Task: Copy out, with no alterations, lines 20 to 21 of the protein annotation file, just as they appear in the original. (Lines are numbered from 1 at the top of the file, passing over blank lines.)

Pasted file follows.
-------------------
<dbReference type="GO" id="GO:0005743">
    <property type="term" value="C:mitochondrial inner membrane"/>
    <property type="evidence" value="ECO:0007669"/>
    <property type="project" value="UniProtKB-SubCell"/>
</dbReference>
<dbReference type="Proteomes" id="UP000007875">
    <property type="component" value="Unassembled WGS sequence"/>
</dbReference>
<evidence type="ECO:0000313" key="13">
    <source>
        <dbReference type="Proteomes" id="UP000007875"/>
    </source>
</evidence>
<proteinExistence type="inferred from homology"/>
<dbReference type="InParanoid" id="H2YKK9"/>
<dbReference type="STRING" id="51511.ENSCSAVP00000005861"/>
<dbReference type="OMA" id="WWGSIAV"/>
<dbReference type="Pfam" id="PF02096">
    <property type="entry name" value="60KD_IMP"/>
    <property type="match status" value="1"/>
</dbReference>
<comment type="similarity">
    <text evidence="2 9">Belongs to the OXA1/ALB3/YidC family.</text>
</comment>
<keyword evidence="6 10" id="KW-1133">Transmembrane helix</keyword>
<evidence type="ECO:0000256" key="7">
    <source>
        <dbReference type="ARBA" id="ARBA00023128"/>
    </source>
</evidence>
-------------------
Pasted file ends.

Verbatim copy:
    <property type="match status" value="1"/>
</dbReference>